5. 5. Adopting the Technology It was reported in February of this year that the CEO of Do Thanh Technology (DTT) - an information technology services and solutions company - Nguyen The Trung, had expressed his interest in using blockchain and big data to help with authenticating government transactions in healthcare and electronic records. “In the future, citizens won’t have to re-submit any documents they submitted once in the past at anywhere in Vietnam. Blockchain is extremely appropriate to realize the vision.” (Vietnamnet) In 2017, even universities in Vietnam were beginning to embrace the concept of blockchain, as in April of the same year, for the first time ever, Ho Chi Minh City University of Technology partnered with a company called Infinity Blockchain Labs (IBL) to offer the first formal blockchain education program witnessed in the country. behind the communist state’s stance. While there was mention in January of 2018 of the government opening their mind to adopting the right legal framework to regulate cryptocurrencies like Bitcoin, for the time being it appears that the cryptocurrency ban in Vietnam will remain. Similarly to other governments around the world, it appears - regardless of their current viewpoint toward Bitcoin - Vietnam is opening their doors to the use of blockchain technology. With a recent inaugural Vietnam Blockchain Week held from March 7th to 8th, 2018, with over 2,000 attendees, many organizations and people are learning to separate Bitcoin and blockchain from one another. More and more - albeit slowly - Vietnam’s businesses are turning their heads to the extensivepossibilitiesthatblockchainoffersinenhancing their businesses, especially those in the financial and services sectors. Blockchain: A Growing Curiosity 06
  6. 6. 7/dbg-201 7.pdf In terms of foreign investment, Vietnam has opened its doors tremendously, changing its laws and regulations so much so that “in recent years, the government has issued various policies to encourage enterprises and attract foreign investment.” As evident from the graphs above, most of this foreign investment has been coming from Korea, Japan, and Singapore, leading nations in terms of technology. In 2016 alone, the FDI (Foreign Direct Investment) capital inflow reached about $24.4 billion USD. FDI Capital Inflow Disbursed FDI Key FDI Investors Foreign Investor 2015 2016 7% $24.4bn $15.8 bn 20162015 22% Other 50% Republic of Korea 29% Japan 11% Singapore 10% 07 This served as a momentous event in Vietnam as the Ho Chi Minh City University of Technology is the first institution in the country to receive an ABET Accreditation (U.S. Accreditation Board for Engineering and Technology) for Computer Science & Computer Engineering, making it quite credible. A Potential Industry Leader There is no doubt that Southeast Asia is an emerging hub for the digital space, and among its peers, Vietnam stands at the forefront as one of the fastest growing countries in Asia. With the country being considered alongside China and India as one of the world’s highly distinguished up-and-coming IT service destinations, there have been talks as to whether or not the rising country may be a potential industry leader for blockchain technologies.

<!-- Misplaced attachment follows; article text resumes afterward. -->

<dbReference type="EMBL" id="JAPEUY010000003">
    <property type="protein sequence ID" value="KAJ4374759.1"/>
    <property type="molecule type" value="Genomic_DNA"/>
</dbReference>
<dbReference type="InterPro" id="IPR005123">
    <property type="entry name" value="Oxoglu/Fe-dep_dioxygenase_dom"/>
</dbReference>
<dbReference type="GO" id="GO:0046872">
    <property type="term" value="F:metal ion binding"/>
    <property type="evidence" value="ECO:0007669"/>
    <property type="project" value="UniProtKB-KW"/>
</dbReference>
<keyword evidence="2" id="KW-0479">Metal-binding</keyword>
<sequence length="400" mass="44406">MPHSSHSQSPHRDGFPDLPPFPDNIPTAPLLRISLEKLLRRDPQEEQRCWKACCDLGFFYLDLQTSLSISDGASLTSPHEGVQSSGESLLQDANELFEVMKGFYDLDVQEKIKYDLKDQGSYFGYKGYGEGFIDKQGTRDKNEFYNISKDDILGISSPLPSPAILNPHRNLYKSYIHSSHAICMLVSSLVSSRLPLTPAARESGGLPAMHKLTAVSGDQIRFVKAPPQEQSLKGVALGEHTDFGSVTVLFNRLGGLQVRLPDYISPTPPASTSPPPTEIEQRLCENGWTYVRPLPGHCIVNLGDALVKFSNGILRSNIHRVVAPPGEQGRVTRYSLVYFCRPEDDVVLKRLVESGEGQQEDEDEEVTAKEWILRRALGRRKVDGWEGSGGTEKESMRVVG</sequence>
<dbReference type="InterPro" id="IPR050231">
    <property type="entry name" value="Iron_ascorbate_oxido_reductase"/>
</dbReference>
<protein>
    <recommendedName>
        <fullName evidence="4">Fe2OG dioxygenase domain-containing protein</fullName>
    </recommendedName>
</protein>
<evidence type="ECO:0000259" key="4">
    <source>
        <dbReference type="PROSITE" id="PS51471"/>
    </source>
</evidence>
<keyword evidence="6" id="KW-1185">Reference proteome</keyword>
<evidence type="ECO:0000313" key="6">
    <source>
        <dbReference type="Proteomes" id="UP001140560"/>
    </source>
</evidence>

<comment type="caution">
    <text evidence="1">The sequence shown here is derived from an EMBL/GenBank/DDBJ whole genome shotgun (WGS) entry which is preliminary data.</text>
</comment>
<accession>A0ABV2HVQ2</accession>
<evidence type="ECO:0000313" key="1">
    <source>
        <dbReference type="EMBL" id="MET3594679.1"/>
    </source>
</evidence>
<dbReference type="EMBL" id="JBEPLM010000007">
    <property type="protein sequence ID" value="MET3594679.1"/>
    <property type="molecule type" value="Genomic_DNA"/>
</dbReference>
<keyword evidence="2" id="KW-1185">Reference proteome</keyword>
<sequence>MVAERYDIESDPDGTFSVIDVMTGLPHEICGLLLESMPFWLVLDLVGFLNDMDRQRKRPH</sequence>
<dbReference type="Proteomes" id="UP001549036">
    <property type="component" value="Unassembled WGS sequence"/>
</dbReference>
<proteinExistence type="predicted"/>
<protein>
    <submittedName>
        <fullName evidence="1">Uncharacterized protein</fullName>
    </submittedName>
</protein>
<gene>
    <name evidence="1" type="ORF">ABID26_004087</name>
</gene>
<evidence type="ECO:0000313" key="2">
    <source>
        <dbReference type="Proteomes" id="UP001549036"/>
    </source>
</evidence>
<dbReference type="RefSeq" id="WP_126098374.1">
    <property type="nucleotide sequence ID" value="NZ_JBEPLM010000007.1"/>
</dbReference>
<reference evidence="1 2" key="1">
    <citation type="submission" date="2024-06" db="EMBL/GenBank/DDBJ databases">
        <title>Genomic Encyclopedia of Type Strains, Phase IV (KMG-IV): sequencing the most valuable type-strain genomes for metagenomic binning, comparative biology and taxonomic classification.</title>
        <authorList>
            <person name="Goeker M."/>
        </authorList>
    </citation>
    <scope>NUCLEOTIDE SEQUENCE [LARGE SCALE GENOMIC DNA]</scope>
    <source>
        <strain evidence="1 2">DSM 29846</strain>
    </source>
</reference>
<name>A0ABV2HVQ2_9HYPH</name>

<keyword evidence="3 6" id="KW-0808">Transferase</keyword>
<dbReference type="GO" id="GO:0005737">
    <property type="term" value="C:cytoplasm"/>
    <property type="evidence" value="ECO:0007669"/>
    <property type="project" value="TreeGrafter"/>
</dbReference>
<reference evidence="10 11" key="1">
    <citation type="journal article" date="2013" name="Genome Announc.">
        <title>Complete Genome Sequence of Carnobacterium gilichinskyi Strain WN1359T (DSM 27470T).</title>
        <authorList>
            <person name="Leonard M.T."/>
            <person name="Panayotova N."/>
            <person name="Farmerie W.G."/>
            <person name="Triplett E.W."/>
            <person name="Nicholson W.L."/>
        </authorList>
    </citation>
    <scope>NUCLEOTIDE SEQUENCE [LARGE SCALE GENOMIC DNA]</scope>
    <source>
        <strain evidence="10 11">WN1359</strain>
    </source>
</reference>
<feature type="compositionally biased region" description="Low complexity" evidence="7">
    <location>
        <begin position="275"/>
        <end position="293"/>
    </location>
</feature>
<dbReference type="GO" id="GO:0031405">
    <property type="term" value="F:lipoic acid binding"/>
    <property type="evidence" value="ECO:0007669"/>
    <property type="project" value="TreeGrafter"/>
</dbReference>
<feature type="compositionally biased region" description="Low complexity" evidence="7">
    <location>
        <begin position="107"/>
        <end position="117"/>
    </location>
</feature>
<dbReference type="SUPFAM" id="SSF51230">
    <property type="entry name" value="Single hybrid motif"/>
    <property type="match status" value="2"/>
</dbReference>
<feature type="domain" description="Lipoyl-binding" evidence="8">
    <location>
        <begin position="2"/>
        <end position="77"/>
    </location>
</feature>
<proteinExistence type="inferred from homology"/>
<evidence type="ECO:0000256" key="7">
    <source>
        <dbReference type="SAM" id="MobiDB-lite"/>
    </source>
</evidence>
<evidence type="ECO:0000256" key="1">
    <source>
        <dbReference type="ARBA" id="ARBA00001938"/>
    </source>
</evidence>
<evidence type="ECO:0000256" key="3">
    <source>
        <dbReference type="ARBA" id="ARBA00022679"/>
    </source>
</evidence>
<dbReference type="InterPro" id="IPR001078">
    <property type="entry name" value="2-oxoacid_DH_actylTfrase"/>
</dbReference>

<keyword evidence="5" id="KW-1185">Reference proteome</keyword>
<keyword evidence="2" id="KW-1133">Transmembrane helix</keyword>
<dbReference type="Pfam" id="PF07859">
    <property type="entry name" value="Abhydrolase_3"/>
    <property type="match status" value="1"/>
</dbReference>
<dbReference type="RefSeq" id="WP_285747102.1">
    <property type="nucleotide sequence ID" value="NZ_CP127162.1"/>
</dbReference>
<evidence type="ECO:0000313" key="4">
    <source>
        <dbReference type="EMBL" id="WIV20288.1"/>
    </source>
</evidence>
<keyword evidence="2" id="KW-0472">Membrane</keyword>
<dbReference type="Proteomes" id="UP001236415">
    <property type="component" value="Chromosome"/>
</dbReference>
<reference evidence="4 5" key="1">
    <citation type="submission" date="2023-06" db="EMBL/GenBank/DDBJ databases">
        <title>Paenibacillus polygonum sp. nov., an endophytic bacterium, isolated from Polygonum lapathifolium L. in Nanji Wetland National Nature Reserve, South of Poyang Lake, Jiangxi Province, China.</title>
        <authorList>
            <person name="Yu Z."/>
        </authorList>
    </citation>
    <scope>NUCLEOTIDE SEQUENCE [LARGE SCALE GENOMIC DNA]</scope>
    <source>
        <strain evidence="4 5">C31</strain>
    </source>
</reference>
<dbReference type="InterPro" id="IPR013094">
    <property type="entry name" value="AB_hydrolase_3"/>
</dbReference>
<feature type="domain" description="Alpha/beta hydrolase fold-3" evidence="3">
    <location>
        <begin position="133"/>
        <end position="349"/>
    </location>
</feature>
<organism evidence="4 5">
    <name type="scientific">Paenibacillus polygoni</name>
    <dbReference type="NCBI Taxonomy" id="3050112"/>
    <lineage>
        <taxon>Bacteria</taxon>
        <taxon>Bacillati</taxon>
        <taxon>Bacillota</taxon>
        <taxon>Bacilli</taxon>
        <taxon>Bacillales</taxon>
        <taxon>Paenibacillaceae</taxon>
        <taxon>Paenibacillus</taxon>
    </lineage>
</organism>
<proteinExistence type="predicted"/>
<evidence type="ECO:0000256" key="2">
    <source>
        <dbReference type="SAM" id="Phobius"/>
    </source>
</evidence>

7. 7. According to the Vietnam Information Technology Outsourcing Conference, there are a myriad of reasons why the country has a lot of possibility to be an industry leader. For one, for the past several years it has caught the attention of many big IT industry leaders and has even been established as a hub for these companies to set up base - among these titans that have stationed factories in Vietnam are: Samsung, LG, Foxcon, Canon, and Intel. Another reason Vietnam is attracting many heads in IT is that there is strong government support, with great tax incentives, large investments into technology and software parks, and continued strategy implementation for building IT to act as a key component to national economic development. Moreover, beyond all else, what is most appealing about Vietnam is its thriving environment of young talented IT graduates (40% of 92 million in population are under the age of 25, with 60% of that population being educated and employed - over 40,000 IT graduates annually). There are over 290 universities & colleges with ICT training programs, making Vietnam a highly lucrative country for the field of information technology. Furthermore and most importantly, the cost [of living] in the country is 50% lower than Eastern Europe and 30% lower than India, making it an absolutely appealing country to be in for IT. The graph above demonstrates the country’s financial inclusion, showing financial account ownership of 15 years old and above, from 2011 to 2014. As evident from the blue bar, only 31% of adults held an account at a financial institution in 2014. While this has risen compared to 2011, which was at 21%, there is still much room for growth. Account (2011) Mobile Account (2011) Account (2014)Account at a financial instituion (2014) 08